Is Antibacterial Soap Bad?

Are anti-bacterial soaps bad?

You may have heard recently that the Food and Drug Administration (FDA) issued a ban on certain ingredients found in antibacterial soaps and washes. It begs the question – “Are anti-bacterial soaps bad?”

Anti-bacterial soaps are still sold in Australia and widely used. My company sells anti-bacterial hand sanitisers and are they also bad?

The reason behind the FDA decision

Dr. Janet Woodcock, director of the FDA’s Center for Drug Evaluation and Research explained, “Consumers may think antibacterial washes are more effective at preventing the spread of germs, but we have no scientific evidence that they are any better than plain soap and water.”

Essentially, by using products labeled as antibacterial, many consumers think they’re receiving health benefits that simply aren’t there. In fact, according to a paper published in 2007, regularly using antibacterial soaps may be linked, over time, to the growth of a dangerous drug-resistant bacteria. Researchers concluded, “Further studies of this issue are encouraged.”

In 2013, the FDA proposed a rule requiring manufacturers of antibacterial hand soaps and body washes to prove their products were more effective than plain soap and water. No data establishing safety and effectiveness of these products was provided.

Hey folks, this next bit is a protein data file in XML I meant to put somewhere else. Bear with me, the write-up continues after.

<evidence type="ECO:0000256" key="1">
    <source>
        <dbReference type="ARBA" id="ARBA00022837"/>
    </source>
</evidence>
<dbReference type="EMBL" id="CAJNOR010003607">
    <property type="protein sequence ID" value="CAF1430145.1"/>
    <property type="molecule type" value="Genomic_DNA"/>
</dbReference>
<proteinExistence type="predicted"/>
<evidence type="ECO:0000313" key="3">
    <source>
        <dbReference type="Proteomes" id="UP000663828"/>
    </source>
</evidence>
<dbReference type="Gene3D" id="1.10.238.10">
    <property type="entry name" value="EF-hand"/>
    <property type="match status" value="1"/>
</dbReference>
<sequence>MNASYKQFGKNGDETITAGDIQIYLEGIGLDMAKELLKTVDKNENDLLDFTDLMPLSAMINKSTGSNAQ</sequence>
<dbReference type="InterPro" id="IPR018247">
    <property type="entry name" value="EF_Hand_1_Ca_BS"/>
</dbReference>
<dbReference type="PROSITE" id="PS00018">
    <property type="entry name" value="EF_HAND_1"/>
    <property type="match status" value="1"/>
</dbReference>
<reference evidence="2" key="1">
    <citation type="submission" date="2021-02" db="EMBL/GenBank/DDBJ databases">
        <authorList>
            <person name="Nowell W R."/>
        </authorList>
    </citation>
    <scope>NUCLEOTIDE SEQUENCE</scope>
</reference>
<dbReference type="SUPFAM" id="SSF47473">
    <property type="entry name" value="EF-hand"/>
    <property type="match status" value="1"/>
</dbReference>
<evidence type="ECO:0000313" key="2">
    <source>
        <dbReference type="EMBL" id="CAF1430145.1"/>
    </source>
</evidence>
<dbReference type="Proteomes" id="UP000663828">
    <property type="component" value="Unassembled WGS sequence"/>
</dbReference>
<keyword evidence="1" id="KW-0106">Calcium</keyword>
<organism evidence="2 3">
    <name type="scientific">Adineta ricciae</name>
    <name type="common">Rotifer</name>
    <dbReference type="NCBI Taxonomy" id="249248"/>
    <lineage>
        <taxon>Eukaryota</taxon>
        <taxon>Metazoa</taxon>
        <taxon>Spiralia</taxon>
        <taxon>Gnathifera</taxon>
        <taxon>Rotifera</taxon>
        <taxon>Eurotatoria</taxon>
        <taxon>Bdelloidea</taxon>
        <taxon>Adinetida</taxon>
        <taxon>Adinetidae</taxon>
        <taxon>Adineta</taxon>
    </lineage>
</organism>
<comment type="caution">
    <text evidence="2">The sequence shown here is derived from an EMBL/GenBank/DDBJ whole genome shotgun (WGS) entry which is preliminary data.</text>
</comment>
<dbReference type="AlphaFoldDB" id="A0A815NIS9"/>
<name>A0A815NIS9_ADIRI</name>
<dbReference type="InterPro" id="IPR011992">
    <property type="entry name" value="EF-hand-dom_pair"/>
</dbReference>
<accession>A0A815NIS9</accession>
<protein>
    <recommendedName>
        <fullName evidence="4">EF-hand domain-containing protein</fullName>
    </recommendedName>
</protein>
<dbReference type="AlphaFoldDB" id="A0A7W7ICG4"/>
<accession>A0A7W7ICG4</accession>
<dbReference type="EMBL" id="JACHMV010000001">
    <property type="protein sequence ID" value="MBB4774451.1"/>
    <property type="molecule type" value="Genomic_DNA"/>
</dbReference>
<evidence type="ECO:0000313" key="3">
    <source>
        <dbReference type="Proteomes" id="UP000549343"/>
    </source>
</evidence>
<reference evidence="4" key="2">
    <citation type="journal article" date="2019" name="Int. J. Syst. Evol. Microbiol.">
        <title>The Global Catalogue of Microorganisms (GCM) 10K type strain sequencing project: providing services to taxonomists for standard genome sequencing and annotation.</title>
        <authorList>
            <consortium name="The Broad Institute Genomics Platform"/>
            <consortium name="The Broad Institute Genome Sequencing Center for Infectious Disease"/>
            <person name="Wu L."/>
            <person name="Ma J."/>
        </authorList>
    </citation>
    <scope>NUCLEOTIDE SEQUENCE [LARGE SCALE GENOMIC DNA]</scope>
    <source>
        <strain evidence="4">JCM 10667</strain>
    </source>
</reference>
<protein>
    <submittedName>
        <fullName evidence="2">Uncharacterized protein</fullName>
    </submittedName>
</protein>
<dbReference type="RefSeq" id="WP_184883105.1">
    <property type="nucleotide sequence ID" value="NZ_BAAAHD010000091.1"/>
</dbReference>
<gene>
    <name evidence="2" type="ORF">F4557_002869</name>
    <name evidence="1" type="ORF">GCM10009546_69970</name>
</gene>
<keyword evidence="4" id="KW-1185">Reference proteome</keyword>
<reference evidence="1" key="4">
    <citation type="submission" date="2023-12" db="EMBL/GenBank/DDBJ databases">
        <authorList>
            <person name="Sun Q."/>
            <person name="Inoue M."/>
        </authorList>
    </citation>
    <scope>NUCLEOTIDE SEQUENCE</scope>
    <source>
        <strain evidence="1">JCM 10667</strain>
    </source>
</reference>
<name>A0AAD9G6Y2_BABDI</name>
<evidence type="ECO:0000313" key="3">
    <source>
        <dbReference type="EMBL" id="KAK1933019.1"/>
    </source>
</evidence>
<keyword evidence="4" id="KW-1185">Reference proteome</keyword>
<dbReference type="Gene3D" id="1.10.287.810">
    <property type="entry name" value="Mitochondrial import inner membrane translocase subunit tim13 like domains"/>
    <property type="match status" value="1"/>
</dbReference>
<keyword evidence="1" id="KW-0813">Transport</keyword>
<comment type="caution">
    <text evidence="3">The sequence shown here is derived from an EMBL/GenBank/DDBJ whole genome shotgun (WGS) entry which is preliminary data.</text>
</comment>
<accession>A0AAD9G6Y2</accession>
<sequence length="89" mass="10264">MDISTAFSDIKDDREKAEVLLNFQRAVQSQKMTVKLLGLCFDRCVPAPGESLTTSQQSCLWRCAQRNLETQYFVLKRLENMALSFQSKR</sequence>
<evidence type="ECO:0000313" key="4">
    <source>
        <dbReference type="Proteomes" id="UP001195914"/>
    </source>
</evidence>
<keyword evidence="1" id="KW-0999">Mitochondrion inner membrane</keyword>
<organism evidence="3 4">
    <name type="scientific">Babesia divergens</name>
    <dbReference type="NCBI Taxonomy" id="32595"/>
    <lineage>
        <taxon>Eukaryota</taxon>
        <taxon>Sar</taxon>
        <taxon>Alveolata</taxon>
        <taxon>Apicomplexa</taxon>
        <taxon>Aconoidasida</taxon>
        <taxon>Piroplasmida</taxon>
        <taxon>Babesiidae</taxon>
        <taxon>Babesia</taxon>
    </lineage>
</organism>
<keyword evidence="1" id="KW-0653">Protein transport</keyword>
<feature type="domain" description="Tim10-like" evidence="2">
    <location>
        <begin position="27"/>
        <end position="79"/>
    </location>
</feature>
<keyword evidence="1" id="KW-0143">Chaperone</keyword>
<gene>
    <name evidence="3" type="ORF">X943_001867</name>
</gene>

The basis of the decision was reasonably simple:

  1. There is no evidence that anti-bacterial soap is better than soap
  2. There is evidence that anti-bacterial use is potentially hazardous

What about hand sanitisers?

Fundamental to the decision is the fact that soap is effective but hand sanitisers are designed for when soap can not be used. Hand sanitisers are designed to ensure that “clean” hands (i.e. visibly clean hands) have the surface layer of bacteria reduced.

You can not use a hand sanitiser on hands that are visibly dirty or covered with grease, oil, etc. Soap is the most effective way of cleaning “dirty” hands.

Hand sanitisers have a role to play when trying to eliminate cross-infection risks within hospitals and nursing homes, as well as reducing the risk within the hospitality industry. People travelling can also benefit from using a sanitiser before eating. The effectiveness of hand sanitisers at home is open to debate and I will leave it alone in this post.

As for the FDA, one co-author of the paper noted, “…the public still has the option of using hand sanitizers, which work faster and better than the current consumer ‘antibacterial’ soaps….”

Will we see changes in Australia?

In the USA, companies affected have almost a year to either remove the ingredients from their products (triclosan and triclocarban are the most commonly used chemicals) or no longer market their products before the final rule goes into effect September 6, 2017.

Which means that we will see these products slowly disappear from the market. After all, Australia is a small market and we tend to get the scraps from the rest of the world. Demand may remain high elsewhere and so they won’t disappear over night. Eventually the Australian government may ban them in Australia as well and that would be a good thing but I don’t see it appearing on their policy statements at the moment.



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